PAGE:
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Justin Vineyard & Winery founder Justin Baldwin takes tasters on a virtual wine tour, historical narrative included 

click to enlarge WHAT YOU'RE MISSING Although you may not be able to visit Justin Winery's tasting room right now, you can participate in a virtual one by ordering wine, which will be sent to your doorstep.

Photo Courtesy Of Justin Vineyard & Winery

WHAT YOU'RE MISSING Although you may not be able to visit Justin Winery's tasting room right now, you can participate in a virtual one by ordering wine, which will be sent to your doorstep.

I wasn't sure if the wine would make it in time. But there it was, delivered to my doorstep by a UPS driver in a cloth mask who hammered my window with his fist.

Tack. Tack. Tack.

"Sweet!" I thought, as I walked over to the door.

I opened it a crack, asking if he need me for anything. He waved and turned away, telling me he just needed to be sure someone was there to deliver the package to.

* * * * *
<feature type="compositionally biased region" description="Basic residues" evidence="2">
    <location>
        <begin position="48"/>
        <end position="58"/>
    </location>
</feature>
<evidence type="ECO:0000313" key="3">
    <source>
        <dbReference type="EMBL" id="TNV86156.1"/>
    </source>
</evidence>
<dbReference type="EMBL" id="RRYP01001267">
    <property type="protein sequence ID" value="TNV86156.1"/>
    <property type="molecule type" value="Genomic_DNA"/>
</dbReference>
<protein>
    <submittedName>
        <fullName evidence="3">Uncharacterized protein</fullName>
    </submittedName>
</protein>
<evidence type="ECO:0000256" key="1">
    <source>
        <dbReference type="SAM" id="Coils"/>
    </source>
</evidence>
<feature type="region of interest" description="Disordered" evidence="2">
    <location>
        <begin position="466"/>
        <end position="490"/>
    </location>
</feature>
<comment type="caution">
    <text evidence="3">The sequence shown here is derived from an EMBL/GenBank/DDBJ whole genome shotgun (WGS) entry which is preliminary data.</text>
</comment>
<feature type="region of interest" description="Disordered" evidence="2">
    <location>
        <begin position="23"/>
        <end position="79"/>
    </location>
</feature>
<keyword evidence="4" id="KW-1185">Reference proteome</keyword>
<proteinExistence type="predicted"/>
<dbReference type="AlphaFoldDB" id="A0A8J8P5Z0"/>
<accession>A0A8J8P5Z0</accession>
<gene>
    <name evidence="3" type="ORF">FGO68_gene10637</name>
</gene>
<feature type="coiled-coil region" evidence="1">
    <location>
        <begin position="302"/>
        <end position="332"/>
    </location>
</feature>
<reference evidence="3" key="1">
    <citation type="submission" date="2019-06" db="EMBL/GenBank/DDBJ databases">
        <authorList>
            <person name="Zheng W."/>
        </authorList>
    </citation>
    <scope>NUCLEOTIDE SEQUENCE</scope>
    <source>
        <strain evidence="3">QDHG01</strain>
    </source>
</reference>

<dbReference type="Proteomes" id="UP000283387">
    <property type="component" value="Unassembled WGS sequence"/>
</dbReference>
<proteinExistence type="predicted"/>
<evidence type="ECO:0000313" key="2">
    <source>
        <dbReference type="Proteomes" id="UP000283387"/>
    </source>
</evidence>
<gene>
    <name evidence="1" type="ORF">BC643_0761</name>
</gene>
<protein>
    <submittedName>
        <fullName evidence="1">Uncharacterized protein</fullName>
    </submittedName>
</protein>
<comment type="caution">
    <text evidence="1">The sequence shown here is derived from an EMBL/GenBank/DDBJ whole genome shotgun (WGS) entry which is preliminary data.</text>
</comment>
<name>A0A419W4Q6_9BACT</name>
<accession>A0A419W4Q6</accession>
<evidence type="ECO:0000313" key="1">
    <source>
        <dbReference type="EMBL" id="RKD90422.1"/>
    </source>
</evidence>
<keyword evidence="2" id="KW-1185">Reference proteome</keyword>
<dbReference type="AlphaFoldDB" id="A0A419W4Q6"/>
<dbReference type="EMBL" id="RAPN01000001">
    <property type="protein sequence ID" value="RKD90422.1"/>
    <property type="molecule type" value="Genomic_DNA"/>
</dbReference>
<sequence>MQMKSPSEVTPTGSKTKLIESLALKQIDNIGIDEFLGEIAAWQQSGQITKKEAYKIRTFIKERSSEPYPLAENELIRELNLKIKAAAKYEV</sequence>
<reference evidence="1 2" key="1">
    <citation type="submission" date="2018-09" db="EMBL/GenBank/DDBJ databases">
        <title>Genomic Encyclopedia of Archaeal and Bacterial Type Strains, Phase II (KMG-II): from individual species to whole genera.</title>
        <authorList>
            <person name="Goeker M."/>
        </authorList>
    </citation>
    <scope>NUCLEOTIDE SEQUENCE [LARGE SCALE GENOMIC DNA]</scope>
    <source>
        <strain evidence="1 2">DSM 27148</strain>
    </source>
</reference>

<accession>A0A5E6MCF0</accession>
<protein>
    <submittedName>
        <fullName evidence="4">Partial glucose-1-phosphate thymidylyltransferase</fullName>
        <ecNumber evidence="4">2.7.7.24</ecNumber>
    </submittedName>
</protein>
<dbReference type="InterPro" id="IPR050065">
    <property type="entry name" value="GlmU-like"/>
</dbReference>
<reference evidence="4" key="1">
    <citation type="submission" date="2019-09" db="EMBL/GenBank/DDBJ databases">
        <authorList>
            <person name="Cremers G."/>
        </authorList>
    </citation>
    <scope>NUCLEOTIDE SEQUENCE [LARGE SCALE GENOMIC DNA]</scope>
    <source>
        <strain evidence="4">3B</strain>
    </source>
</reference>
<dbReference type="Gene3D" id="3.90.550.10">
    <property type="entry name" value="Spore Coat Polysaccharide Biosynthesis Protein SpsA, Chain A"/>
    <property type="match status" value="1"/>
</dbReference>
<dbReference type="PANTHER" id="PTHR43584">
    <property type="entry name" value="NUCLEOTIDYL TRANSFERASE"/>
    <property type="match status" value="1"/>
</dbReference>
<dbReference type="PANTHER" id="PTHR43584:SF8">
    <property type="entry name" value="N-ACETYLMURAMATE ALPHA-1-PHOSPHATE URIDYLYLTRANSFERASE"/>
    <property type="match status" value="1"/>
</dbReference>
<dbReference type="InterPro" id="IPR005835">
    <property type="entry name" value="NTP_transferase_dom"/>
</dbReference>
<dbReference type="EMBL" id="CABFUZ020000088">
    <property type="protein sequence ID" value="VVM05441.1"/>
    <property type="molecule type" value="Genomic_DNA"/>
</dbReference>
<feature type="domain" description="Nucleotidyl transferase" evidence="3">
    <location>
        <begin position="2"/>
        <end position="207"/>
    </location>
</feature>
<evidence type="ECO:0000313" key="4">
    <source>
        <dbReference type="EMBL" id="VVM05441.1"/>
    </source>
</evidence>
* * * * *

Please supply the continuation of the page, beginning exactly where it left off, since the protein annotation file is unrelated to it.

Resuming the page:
A Styrofoam six-pack carrier stared at me as I lifted the cardboard box's lid. It's like Christmas every time I get to open something delivered to my front step. It makes me happy in a giddy sort of way, even though I already know what's inside each box, because I ordered it.

In this case, though, Justin Vineyard & Winery sent this little trio of joy my way.

Squiggling off the top piece of Styrofoam, three bottle tops willed me to pull them out of their safety net. With little white pieces of foam still clinging to them, I put the 2019 sauvignon blanc, 2017 Trilateral, and 2017 Reserve Malbec on the table, excited for the next day, when I would crack them all and listen to winery founder Justin Baldwin talk about them via Instagram Live.

The wine is from the same Justin Winery that had the oak tree fiasco in 2016. But it's been four years and the wine is good, so I figured it was time for second chances. I said yes to the tasting offered up by Justin Winery PR and Events Coordinator Miranda Kertzman—although I waited until three days before the virtual tasting was scheduled. Lucky for me, Kertzman is on top of things and got me the wine lickety-split!